The turnover loss of the Turkish automotive sector due to the coronavirus crisis will be limited to $5 billion, according to the Transport Vehicles Supply Industry Association (TAYSAD).
Turkey will produce between 250,000 and 300,000 fewer vehicles this year because domestic and foreign demand has fallen drastically, TAYSAD Vice Chair Kemal Yazıcı told reporters in a video conference.
“An important source of income for the automotive supply industry firms is the export of [vehicle] parts. In this area, the total loss was around 19 percent in March, but we expect it to rise to some 70 percent in April,” he said.
“The turnover loss of the supply industry caused by the pandemic will be around $3 billion,” he added, pointing to the decrease in exports and domestic market sales.
“When the entire automotive industry is included in the calculation, we can say that the total turnover loss will reach around $5 billion,” said Yazıcı.
Meanwhile, Turkey could replace China to supply parts to European producers in the near future, TAYSAD Chair Alper Kanca said in the video conference.
“Several major industry firms in Europe turned to Turkey when they weren’t able to get products from China. European producers started asking Turkish counterparts to supply parts they couldn’t procure from China. However, trade [broke down] when the pandemic spread to Europe. All the production and sales came to a halt,” Kanca said.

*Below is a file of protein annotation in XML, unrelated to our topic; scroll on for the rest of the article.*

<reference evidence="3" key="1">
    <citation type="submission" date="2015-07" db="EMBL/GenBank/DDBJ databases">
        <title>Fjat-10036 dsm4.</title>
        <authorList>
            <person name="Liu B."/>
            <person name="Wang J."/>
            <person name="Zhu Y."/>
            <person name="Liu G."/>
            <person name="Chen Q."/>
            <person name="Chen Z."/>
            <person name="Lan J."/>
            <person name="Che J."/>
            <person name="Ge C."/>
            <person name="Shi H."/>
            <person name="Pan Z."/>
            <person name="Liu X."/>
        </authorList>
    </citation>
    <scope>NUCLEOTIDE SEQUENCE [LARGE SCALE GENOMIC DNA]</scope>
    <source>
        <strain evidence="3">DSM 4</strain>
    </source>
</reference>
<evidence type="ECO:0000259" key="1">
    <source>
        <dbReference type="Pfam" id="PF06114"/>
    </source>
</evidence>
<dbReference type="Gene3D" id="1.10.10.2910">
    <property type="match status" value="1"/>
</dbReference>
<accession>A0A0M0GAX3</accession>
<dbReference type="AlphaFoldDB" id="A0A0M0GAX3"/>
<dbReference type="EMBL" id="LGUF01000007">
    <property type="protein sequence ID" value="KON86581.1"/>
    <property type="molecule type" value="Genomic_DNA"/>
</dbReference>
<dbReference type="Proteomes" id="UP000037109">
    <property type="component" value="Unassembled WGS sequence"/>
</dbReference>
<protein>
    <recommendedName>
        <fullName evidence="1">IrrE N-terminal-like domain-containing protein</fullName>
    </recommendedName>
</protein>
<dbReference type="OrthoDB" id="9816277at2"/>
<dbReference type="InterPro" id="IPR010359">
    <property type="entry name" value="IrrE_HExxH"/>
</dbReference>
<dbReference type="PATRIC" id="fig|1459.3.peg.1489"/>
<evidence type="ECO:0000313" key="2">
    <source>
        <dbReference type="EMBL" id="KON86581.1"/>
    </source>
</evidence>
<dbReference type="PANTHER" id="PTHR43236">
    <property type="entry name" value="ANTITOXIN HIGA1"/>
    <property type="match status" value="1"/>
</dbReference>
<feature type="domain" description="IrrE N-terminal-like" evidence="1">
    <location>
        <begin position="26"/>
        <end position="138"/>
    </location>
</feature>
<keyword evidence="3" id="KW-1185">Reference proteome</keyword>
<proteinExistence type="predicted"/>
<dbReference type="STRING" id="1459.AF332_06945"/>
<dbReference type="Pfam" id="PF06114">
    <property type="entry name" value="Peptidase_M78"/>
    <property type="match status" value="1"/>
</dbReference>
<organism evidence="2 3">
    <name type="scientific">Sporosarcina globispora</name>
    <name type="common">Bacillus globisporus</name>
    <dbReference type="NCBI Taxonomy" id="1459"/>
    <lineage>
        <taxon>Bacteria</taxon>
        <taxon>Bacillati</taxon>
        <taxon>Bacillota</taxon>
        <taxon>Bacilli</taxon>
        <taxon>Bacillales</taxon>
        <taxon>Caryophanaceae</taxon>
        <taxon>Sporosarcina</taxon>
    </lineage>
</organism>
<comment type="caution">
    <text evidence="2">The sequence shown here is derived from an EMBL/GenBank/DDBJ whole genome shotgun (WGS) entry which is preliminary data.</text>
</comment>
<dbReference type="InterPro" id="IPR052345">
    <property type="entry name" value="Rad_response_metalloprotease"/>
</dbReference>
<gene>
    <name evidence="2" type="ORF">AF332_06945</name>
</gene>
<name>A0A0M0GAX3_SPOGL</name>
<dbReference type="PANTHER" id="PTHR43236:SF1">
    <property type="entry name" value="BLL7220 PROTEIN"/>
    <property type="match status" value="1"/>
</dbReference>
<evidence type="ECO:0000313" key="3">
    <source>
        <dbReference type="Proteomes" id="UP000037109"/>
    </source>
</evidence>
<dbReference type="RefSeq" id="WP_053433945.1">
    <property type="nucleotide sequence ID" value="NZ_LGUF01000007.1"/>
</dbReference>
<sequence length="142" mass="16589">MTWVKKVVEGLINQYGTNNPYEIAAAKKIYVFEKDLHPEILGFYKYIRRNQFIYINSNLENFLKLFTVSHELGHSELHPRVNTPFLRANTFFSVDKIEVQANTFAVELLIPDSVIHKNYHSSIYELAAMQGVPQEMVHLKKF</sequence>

“The coronavirus pandemic suddenly shook all [aspects] of international trade. Now, for a period of time, the most reliable and closest suppliers will be preferred. Maybe the deepest effect of this crisis will be localization. Nobody can take a chance on producing something in 20 various countries and then assembling them in a short time period,” he added.
More than a third of TAYSAD’s 450 member firms had suspended production as of April 6. The ratio of firms suspending production decreased to 7 percent on April 20 and 5 percent on April 27.
“Everyone is planning to resume production in the week starting May 4. In terms of automotive production, the capacity utilization rate is around 20 percent in April. We expect the rate to gradually increase from 60 percent to 85 percent between May and September,” Yazıcı said.
Commercial vehicle producer Anadolu Isuzu, a joint venture bringing together Turkish conglomerate Anadolu Holding, Isuzu Motors and Itochu Corporation, resumed production at its factory in the northwestern industrial province of Kocaeli’s Gebze district on April 13. It had halted production on March 30.
Türk Traktör, an agricultural machinery manufacturer owned by Koç Holding and CNH Industrial, also reopened its plants on April 20 – the same day as other automotive firms like Honda, Mercedes-Benz, Hyundai Assan, Otokar and Karsan.
Ford Otosan, a Koç Holding and Ford Group joint venture that is one of the biggest Turkish automotive companies, resumed production on April 27.
Meanwhile, Toyota Turkey and Tofaş, a joint venture of Turkey’s Koç Holding and Italy’s Fiat Chrysler, have said they plan to reopen on May 4, whereas Oyak Renault has not yet set a date.
Turkey’s automotive exports decreased by 10 percent to $6.98 billion year on year in the first quarter due to the pandemic, according to the Uludağ Automotive Industry Exporters Association.
Monthly automotive exports also decreased by 28.5 percent to $2.1 billion in March, it said.
Hurriyet Daily News